[(essay date December 1997) In the following essay, Sullivan perceives Boland's "revisionary struggle" with Irish mythology, which depicts women in subordinate and passive roles as an attempt to "repossess" Irish poetry for women.]
My muse must be better than those of men who made theirs in the image of their myth. --Boland, "Envoi"
Traditionally, the envoi sends the poet's work out into the world with modest hopes, anxious disclaimers, and humble apologies. But in her poem "Envoi" from Outside History, Evan Boland unabashedly announces her agenda: "My muse must be better than those of men / who made theirs in the image of their myth." She must exceed the male poetics of Ireland to correct the mythology inherited from the male tradition because its dangerous appropriation of the female image estranges women from their own bodies and abets the exclusion of women's experience from both literature and history. Discussing her dilemma as an Irish woman poet, Boland states that given a tradition that depicts women as merely "passive, decorative," or "emblematic," "it seemed to me that I was likely to remain an outsider in my own national literature, cut off from its archives, at a distance from its energy. Unless, that is, I could repossess it" (Am. Poetry Rev. 32-33).1 In order to "repossess" Irish poetry for dispossessed women, Boland engages in what Sandra Gilbert and Susan Gubar call a "revisionary struggle" with the myths of the male tradition (Madwoman 49), speaking from both the female body and female experience to authorize her own creativity.
Boland first articulated her nascent suspicion of the male tradition in the collection In Her Own Image, published in the United States within the volume Introducing Eavan Boland. The title of In Her Own Image suggests Boland's usurpation of the Romantics' prerogative of God-like creation. In the poem "Making Up," Boland toys in particular with the Coleridgian notion of the infinite I-am, the God-like imagination. The poem plays with the connotations of the phrase "making up," for as Boland's speaker describes her toilette, she makes it clear as she "raddles" and "prinks" that she is also talking about the "making up" of poetic truths:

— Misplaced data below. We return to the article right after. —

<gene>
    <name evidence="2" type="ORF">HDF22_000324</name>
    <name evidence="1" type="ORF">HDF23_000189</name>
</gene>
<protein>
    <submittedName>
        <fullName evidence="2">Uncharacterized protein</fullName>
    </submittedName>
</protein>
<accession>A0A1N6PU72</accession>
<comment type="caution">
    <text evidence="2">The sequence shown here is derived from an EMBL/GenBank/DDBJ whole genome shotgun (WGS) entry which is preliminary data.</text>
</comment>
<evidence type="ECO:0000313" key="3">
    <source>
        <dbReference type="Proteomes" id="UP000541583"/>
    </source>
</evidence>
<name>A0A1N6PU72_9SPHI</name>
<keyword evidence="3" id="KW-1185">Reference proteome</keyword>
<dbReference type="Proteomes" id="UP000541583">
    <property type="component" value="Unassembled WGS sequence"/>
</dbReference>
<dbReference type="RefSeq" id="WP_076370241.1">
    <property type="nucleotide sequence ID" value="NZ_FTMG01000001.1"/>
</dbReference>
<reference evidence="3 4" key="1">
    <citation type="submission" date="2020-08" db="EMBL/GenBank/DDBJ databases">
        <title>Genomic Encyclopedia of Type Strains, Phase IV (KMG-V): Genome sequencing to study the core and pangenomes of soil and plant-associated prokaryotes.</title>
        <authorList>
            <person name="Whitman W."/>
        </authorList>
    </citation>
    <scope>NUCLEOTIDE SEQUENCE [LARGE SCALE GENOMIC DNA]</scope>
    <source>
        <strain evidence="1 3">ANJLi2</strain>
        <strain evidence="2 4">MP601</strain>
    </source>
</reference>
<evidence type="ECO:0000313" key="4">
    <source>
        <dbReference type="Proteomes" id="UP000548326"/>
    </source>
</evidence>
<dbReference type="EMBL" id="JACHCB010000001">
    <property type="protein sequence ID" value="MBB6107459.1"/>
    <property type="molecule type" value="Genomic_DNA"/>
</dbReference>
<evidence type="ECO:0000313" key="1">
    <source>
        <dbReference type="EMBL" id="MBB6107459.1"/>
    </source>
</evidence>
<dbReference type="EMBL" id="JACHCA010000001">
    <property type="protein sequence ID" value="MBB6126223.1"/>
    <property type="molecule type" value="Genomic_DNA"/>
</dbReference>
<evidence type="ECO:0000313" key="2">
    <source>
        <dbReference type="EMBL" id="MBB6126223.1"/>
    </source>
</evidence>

I look in the glass. My face is made, it says: Take nothing, nothing at its face value ... it's a trick. Myths are made by men. (ll. 29-40)
Boland's speaker implicitly critiques the male versions of femininity (inscribed in the poem as "thigh and buttock / that they prayed to") by creating a "false" version of herself in a morning ritual, by redefining the lines of her face with cosmetics in the image of ideal women who have been themselves defined in the lines of poetry "made by men." At the end of the poem, the speaker seizes the symbolic tools of artifice: "Mine are the rouge pots / ... out of which / I dawn" (ll. 53-59). This gesture is ambivalent, however, since the tools of creativity she seizes are used to inscribe "made up" (that...